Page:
With that excitement over, the flight to Berlin is nothing. We land and I had already decided to take a taxi even before the escapade with the public transportation which just fortified my decision. The hotel is something else. According to Rick, it once housed the Nazi Chamber of Culture. The bathroom smells like I don’t know what but I’m only here for 2 days and as long as I keep the bathroom door closed it is fine.
I wake up early and head to the Reichstag (Parliament). Even at 8 a.m. in the morning the line was long, but it was even longer when I came out. This turned out to be one of my favorite things - I really enjoyed the cupola at the top of the building. From there I walked over to the Brandenburg Gate and after admiring it, I walked along Unter den Linden, stopping at the Neue Wache (where the tomb of the unknown soldier and the tomb of the unknown concentration camp victim are buried) before continuing on to the German History Musuem. The museum covered a lot!! I then walked over to Museum Island. The Pergamon Museum's line was way too long so I went to the Egyptain Musuem to visit Nefertiti and then visited the Berlin Cathedral and climbed the dome. From there I had lunch in a little cafe before continuing on with my exploration of Berlin. Next stop was the German Cathedral before continuing on the Museum of Wall and a visit to Checkpoint Charlie. I never knew why it was called Checkpoint Charlie - it was the third checkpoint (c = charlie). The museum was very moving with tales of escape attempts. The Jewish Museum was next. It is a very interestingly designed museum, and very haunting at times with stories of Jewish persecution.
I finished up the day at KaDeWe (or Kaufhaus des Westens), a huge department store before walking back to my hotel. It reminded me a lot of Harrods. I checked my map and decided my hotel wasn't too far. Turned out to be a case of it looking closer on the map than it was in real life!
Sunday I woke up a little stiff and decided to take it easy. I checked out of the hotel (leaving my luggage there) and made my way to the Kaiser Wilhelm Memorial Church. It was not open but I looked around and took a few pictures. Next I went to the Berlin Wall Documentation Center. The street is lined with another remaining section of the wall and from the center across the street you can look down at the "death strip" between the wall and the border. I ended up back at the Brandenburg Gate and visited the Memorial to the Murdered Jews of Europe. Next I toured around the city on one of the hop-on, hop-off tours, stopping at Potsdammer Platz and walking through one of the art museums in the Kulturforum. I finished up the bus tour and got on a train back to my hotel. In Germany, as opposed to other places, there really isn't a ticket checking mechanism. It's on the honor system and if you get caught there is a penalty. So far I hadn't ever had my ticket checked. Not anymore! I, like Mandi, had expected these ticket inspections to be carried out by a potentially scary police officer, but no, it was a regular person in street clothes. He paused for a second looking at my ticket, which to me seemed like an eternity before thanking me and turning to the next person.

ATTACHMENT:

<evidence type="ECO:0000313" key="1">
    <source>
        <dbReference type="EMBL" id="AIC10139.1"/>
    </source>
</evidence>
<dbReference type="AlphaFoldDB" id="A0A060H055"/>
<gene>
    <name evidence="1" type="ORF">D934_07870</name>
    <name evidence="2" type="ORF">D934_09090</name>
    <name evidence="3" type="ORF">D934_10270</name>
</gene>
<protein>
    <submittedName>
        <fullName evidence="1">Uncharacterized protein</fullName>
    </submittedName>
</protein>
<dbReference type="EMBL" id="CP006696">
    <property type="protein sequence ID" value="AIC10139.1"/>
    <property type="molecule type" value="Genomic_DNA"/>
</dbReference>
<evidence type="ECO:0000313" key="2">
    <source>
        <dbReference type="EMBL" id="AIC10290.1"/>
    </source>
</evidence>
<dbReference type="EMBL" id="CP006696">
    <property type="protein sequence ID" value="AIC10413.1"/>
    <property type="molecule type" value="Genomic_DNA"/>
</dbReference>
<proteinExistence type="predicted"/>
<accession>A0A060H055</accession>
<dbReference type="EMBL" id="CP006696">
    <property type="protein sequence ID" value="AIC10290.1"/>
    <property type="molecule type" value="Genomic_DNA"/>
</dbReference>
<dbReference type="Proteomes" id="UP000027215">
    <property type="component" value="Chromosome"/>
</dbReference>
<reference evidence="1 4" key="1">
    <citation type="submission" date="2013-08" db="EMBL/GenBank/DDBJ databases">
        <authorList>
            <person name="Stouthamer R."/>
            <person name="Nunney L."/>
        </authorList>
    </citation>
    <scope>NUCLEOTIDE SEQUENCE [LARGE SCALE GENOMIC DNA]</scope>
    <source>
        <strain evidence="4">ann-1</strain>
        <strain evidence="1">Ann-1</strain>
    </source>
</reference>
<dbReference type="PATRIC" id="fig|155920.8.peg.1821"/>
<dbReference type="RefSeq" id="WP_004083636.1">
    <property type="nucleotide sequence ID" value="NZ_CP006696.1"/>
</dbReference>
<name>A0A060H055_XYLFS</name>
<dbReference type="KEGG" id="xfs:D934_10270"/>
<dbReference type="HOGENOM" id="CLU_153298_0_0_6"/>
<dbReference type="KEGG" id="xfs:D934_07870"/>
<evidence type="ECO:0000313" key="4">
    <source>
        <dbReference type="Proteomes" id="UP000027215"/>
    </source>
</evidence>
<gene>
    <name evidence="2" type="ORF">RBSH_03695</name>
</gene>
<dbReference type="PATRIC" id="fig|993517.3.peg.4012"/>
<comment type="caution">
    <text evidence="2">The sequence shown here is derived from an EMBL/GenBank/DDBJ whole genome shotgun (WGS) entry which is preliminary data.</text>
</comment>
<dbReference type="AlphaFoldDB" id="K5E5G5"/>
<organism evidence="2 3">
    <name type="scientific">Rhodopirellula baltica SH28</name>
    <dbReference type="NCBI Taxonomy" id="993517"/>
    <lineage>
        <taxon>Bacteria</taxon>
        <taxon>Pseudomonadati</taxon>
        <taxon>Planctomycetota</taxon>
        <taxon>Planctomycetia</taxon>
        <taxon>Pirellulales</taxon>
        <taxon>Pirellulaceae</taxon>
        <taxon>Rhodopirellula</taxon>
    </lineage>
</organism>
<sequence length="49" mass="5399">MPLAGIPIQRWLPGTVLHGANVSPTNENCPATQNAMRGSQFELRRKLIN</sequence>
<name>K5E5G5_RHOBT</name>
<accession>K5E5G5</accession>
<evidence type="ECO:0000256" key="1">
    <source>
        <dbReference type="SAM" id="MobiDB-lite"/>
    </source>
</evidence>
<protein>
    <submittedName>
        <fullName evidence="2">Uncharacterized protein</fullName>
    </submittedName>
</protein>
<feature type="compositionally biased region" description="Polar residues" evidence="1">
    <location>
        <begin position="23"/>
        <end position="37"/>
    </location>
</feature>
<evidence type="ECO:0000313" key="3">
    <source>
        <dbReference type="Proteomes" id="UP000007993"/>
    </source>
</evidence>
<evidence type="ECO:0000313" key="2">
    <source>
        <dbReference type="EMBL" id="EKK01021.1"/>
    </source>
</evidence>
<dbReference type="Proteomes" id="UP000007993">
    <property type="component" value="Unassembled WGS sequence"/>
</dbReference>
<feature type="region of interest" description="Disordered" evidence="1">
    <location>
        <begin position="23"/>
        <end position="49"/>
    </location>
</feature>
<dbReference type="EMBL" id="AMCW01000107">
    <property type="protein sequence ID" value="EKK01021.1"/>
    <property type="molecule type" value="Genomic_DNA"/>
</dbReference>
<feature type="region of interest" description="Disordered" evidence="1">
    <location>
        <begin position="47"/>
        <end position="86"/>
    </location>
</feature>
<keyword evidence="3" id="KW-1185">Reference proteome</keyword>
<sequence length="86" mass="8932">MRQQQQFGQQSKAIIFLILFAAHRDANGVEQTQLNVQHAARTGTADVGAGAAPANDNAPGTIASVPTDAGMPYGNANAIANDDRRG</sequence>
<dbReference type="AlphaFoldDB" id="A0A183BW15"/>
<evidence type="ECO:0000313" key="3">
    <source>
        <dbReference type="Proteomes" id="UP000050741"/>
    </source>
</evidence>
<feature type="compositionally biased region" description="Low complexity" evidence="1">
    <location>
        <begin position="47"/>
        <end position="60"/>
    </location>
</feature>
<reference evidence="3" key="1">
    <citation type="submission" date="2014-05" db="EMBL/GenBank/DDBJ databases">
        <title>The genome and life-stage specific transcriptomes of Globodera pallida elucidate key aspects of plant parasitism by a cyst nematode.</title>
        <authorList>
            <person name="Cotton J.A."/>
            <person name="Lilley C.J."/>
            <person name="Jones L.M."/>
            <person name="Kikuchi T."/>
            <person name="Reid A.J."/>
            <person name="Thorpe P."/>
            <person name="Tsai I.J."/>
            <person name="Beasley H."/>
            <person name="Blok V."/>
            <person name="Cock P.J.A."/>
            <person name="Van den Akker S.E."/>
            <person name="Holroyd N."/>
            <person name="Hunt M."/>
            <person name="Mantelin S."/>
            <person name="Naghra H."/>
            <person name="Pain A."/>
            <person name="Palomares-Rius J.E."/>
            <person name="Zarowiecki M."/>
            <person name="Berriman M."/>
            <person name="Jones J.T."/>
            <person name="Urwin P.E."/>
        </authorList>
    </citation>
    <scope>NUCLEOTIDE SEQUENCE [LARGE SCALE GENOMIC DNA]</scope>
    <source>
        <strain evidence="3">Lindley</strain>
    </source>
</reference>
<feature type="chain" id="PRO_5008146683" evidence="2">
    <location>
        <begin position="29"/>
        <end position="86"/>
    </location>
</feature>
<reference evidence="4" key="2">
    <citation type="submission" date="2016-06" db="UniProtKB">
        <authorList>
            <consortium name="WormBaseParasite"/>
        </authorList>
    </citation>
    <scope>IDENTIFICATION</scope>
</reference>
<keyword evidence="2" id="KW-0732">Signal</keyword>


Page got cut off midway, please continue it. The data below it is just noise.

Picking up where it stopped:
I got my luggage from the hotel and headed to the bus stop to catch the train to the airport. I just caught the bus and as I was heading to the back to find a seat, I haphazardly stuck my ticket in my purse thinking I was already checked today, surely I won't be checked again. That was an incorrect thought. She ended up looking a little more official than the last one and asked to see our tickets. I started rummaging through my purse and my pockets. She passed me by and looked at everyone else's before coming back to me. I was still rummaging, thinking oh crap when finally I found it! I triumphantly handed her my ticket and she smiled and thanked me.
Note to self: ALWAYS put your ticket in a safe place!
And that was my trip to Berlin.